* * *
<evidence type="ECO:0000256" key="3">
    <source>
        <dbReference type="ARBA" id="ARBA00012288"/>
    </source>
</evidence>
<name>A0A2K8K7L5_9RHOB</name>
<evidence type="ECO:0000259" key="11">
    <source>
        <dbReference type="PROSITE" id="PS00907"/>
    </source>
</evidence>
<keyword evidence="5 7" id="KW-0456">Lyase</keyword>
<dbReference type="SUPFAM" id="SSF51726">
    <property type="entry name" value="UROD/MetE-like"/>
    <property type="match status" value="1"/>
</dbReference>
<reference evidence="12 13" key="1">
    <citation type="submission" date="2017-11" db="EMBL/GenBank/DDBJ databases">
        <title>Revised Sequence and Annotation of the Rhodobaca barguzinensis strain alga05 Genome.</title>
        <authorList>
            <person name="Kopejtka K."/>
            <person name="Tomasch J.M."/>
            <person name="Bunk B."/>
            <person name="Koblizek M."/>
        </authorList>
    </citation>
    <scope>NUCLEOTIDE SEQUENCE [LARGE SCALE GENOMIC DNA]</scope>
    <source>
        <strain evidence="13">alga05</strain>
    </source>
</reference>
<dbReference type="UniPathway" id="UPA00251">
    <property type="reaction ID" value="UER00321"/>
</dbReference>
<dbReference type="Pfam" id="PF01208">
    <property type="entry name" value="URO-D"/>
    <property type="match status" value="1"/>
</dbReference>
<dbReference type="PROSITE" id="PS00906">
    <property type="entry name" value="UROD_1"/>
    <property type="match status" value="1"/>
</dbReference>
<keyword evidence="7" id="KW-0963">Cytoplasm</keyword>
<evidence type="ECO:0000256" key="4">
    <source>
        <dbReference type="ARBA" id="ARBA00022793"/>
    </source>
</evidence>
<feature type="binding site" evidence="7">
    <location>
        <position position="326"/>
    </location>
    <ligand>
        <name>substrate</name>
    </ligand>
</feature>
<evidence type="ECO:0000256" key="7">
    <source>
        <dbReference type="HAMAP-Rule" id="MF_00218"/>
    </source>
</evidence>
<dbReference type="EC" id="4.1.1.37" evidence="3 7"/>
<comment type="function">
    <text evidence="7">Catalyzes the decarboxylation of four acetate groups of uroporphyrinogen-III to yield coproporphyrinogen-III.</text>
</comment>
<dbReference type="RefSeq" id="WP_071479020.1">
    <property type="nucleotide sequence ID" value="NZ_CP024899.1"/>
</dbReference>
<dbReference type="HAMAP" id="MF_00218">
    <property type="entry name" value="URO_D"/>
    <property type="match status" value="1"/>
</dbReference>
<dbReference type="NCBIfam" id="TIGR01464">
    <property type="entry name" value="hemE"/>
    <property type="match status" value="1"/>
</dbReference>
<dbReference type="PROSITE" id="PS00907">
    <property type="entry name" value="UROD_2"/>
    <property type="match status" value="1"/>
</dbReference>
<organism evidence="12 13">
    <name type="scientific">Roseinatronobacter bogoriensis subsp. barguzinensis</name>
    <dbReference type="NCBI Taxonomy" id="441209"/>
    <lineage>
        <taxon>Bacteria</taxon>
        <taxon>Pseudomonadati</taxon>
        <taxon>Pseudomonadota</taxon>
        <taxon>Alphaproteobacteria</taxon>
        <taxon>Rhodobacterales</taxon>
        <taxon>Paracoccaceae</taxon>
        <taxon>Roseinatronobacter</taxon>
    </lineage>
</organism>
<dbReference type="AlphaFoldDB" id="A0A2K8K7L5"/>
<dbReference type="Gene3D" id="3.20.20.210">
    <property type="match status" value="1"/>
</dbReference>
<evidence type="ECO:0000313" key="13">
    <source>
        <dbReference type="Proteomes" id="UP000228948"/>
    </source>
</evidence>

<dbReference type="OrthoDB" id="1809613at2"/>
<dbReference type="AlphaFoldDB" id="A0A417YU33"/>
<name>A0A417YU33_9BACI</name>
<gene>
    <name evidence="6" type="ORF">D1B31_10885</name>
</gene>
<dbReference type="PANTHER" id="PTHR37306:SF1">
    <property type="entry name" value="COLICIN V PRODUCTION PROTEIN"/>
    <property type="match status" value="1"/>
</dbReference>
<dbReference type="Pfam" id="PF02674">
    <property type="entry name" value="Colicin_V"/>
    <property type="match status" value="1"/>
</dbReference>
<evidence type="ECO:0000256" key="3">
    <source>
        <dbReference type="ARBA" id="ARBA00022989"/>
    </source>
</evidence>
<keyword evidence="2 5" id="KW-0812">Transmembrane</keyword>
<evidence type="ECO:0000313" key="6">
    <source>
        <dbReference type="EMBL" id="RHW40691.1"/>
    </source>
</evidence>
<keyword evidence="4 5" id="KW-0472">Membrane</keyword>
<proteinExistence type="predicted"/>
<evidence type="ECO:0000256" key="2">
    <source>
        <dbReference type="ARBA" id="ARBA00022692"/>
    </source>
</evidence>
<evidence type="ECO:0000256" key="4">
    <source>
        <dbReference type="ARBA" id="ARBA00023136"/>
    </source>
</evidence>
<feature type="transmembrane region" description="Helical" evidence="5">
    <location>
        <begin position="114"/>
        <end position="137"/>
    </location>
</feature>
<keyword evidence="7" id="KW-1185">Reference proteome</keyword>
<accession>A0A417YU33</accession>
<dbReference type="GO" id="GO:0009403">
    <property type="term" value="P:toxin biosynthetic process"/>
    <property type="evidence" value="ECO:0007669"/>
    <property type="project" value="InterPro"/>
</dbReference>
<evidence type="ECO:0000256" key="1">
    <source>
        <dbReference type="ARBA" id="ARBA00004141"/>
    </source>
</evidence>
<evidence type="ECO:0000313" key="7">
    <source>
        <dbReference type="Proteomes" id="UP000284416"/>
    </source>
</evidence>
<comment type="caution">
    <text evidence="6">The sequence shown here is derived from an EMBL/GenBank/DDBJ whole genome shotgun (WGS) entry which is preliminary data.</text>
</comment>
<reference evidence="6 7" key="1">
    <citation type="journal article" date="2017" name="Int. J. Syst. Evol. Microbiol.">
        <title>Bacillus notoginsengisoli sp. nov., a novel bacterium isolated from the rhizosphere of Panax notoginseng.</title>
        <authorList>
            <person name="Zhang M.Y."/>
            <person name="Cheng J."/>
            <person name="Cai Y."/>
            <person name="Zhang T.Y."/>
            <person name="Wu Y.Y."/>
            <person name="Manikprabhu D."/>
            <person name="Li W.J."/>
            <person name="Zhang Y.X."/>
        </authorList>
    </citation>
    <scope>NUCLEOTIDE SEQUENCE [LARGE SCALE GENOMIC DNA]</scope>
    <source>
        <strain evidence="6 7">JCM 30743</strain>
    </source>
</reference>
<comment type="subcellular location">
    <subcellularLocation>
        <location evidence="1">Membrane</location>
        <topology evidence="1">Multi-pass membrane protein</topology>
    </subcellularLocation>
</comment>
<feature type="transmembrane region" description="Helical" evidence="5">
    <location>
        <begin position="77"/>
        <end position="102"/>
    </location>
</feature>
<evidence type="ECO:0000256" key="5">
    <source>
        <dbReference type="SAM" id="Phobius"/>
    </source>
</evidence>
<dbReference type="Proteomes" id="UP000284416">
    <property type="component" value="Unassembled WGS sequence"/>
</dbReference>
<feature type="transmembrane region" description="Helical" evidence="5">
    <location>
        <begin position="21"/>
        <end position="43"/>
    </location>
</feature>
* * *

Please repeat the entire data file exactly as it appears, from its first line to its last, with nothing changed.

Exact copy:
<evidence type="ECO:0000256" key="3">
    <source>
        <dbReference type="ARBA" id="ARBA00012288"/>
    </source>
</evidence>
<name>A0A2K8K7L5_9RHOB</name>
<evidence type="ECO:0000259" key="11">
    <source>
        <dbReference type="PROSITE" id="PS00907"/>
    </source>
</evidence>
<keyword evidence="5 7" id="KW-0456">Lyase</keyword>
<dbReference type="SUPFAM" id="SSF51726">
    <property type="entry name" value="UROD/MetE-like"/>
    <property type="match status" value="1"/>
</dbReference>
<reference evidence="12 13" key="1">
    <citation type="submission" date="2017-11" db="EMBL/GenBank/DDBJ databases">
        <title>Revised Sequence and Annotation of the Rhodobaca barguzinensis strain alga05 Genome.</title>
        <authorList>
            <person name="Kopejtka K."/>
            <person name="Tomasch J.M."/>
            <person name="Bunk B."/>
            <person name="Koblizek M."/>
        </authorList>
    </citation>
    <scope>NUCLEOTIDE SEQUENCE [LARGE SCALE GENOMIC DNA]</scope>
    <source>
        <strain evidence="13">alga05</strain>
    </source>
</reference>
<dbReference type="UniPathway" id="UPA00251">
    <property type="reaction ID" value="UER00321"/>
</dbReference>
<dbReference type="Pfam" id="PF01208">
    <property type="entry name" value="URO-D"/>
    <property type="match status" value="1"/>
</dbReference>
<dbReference type="PROSITE" id="PS00906">
    <property type="entry name" value="UROD_1"/>
    <property type="match status" value="1"/>
</dbReference>
<keyword evidence="7" id="KW-0963">Cytoplasm</keyword>
<evidence type="ECO:0000256" key="4">
    <source>
        <dbReference type="ARBA" id="ARBA00022793"/>
    </source>
</evidence>
<feature type="binding site" evidence="7">
    <location>
        <position position="326"/>
    </location>
    <ligand>
        <name>substrate</name>
    </ligand>
</feature>
<evidence type="ECO:0000256" key="7">
    <source>
        <dbReference type="HAMAP-Rule" id="MF_00218"/>
    </source>
</evidence>
<dbReference type="EC" id="4.1.1.37" evidence="3 7"/>
<comment type="function">
    <text evidence="7">Catalyzes the decarboxylation of four acetate groups of uroporphyrinogen-III to yield coproporphyrinogen-III.</text>
</comment>
<dbReference type="RefSeq" id="WP_071479020.1">
    <property type="nucleotide sequence ID" value="NZ_CP024899.1"/>
</dbReference>
<dbReference type="HAMAP" id="MF_00218">
    <property type="entry name" value="URO_D"/>
    <property type="match status" value="1"/>
</dbReference>
<dbReference type="NCBIfam" id="TIGR01464">
    <property type="entry name" value="hemE"/>
    <property type="match status" value="1"/>
</dbReference>
<dbReference type="PROSITE" id="PS00907">
    <property type="entry name" value="UROD_2"/>
    <property type="match status" value="1"/>
</dbReference>
<organism evidence="12 13">
    <name type="scientific">Roseinatronobacter bogoriensis subsp. barguzinensis</name>
    <dbReference type="NCBI Taxonomy" id="441209"/>
    <lineage>
        <taxon>Bacteria</taxon>
        <taxon>Pseudomonadati</taxon>
        <taxon>Pseudomonadota</taxon>
        <taxon>Alphaproteobacteria</taxon>
        <taxon>Rhodobacterales</taxon>
        <taxon>Paracoccaceae</taxon>
        <taxon>Roseinatronobacter</taxon>
    </lineage>
</organism>
<dbReference type="AlphaFoldDB" id="A0A2K8K7L5"/>
<dbReference type="Gene3D" id="3.20.20.210">
    <property type="match status" value="1"/>
</dbReference>
<evidence type="ECO:0000313" key="13">
    <source>
        <dbReference type="Proteomes" id="UP000228948"/>
    </source>
</evidence>

<dbReference type="OrthoDB" id="1809613at2"/>
<dbReference type="AlphaFoldDB" id="A0A417YU33"/>
<name>A0A417YU33_9BACI</name>
<gene>
    <name evidence="6" type="ORF">D1B31_10885</name>
</gene>
<dbReference type="PANTHER" id="PTHR37306:SF1">
    <property type="entry name" value="COLICIN V PRODUCTION PROTEIN"/>
    <property type="match status" value="1"/>
</dbReference>
<dbReference type="Pfam" id="PF02674">
    <property type="entry name" value="Colicin_V"/>
    <property type="match status" value="1"/>
</dbReference>
<evidence type="ECO:0000256" key="3">
    <source>
        <dbReference type="ARBA" id="ARBA00022989"/>
    </source>
</evidence>
<keyword evidence="2 5" id="KW-0812">Transmembrane</keyword>
<evidence type="ECO:0000313" key="6">
    <source>
        <dbReference type="EMBL" id="RHW40691.1"/>
    </source>
</evidence>
<keyword evidence="4 5" id="KW-0472">Membrane</keyword>
<proteinExistence type="predicted"/>
<evidence type="ECO:0000256" key="2">
    <source>
        <dbReference type="ARBA" id="ARBA00022692"/>
    </source>
</evidence>
<evidence type="ECO:0000256" key="4">
    <source>
        <dbReference type="ARBA" id="ARBA00023136"/>
    </source>
</evidence>
<feature type="transmembrane region" description="Helical" evidence="5">
    <location>
        <begin position="114"/>
        <end position="137"/>
    </location>
</feature>
<keyword evidence="7" id="KW-1185">Reference proteome</keyword>
<accession>A0A417YU33</accession>
<dbReference type="GO" id="GO:0009403">
    <property type="term" value="P:toxin biosynthetic process"/>
    <property type="evidence" value="ECO:0007669"/>
    <property type="project" value="InterPro"/>
</dbReference>
<evidence type="ECO:0000256" key="1">
    <source>
        <dbReference type="ARBA" id="ARBA00004141"/>
    </source>
</evidence>
<evidence type="ECO:0000313" key="7">
    <source>
        <dbReference type="Proteomes" id="UP000284416"/>
    </source>
</evidence>
<comment type="caution">
    <text evidence="6">The sequence shown here is derived from an EMBL/GenBank/DDBJ whole genome shotgun (WGS) entry which is preliminary data.</text>
</comment>
<reference evidence="6 7" key="1">
    <citation type="journal article" date="2017" name="Int. J. Syst. Evol. Microbiol.">
        <title>Bacillus notoginsengisoli sp. nov., a novel bacterium isolated from the rhizosphere of Panax notoginseng.</title>
        <authorList>
            <person name="Zhang M.Y."/>
            <person name="Cheng J."/>
            <person name="Cai Y."/>
            <person name="Zhang T.Y."/>
            <person name="Wu Y.Y."/>
            <person name="Manikprabhu D."/>
            <person name="Li W.J."/>
            <person name="Zhang Y.X."/>
        </authorList>
    </citation>
    <scope>NUCLEOTIDE SEQUENCE [LARGE SCALE GENOMIC DNA]</scope>
    <source>
        <strain evidence="6 7">JCM 30743</strain>
    </source>
</reference>
<comment type="subcellular location">
    <subcellularLocation>
        <location evidence="1">Membrane</location>
        <topology evidence="1">Multi-pass membrane protein</topology>
    </subcellularLocation>
</comment>
<feature type="transmembrane region" description="Helical" evidence="5">
    <location>
        <begin position="77"/>
        <end position="102"/>
    </location>
</feature>
<evidence type="ECO:0000256" key="5">
    <source>
        <dbReference type="SAM" id="Phobius"/>
    </source>
</evidence>
<dbReference type="Proteomes" id="UP000284416">
    <property type="component" value="Unassembled WGS sequence"/>
</dbReference>
<feature type="transmembrane region" description="Helical" evidence="5">
    <location>
        <begin position="21"/>
        <end position="43"/>
    </location>
</feature>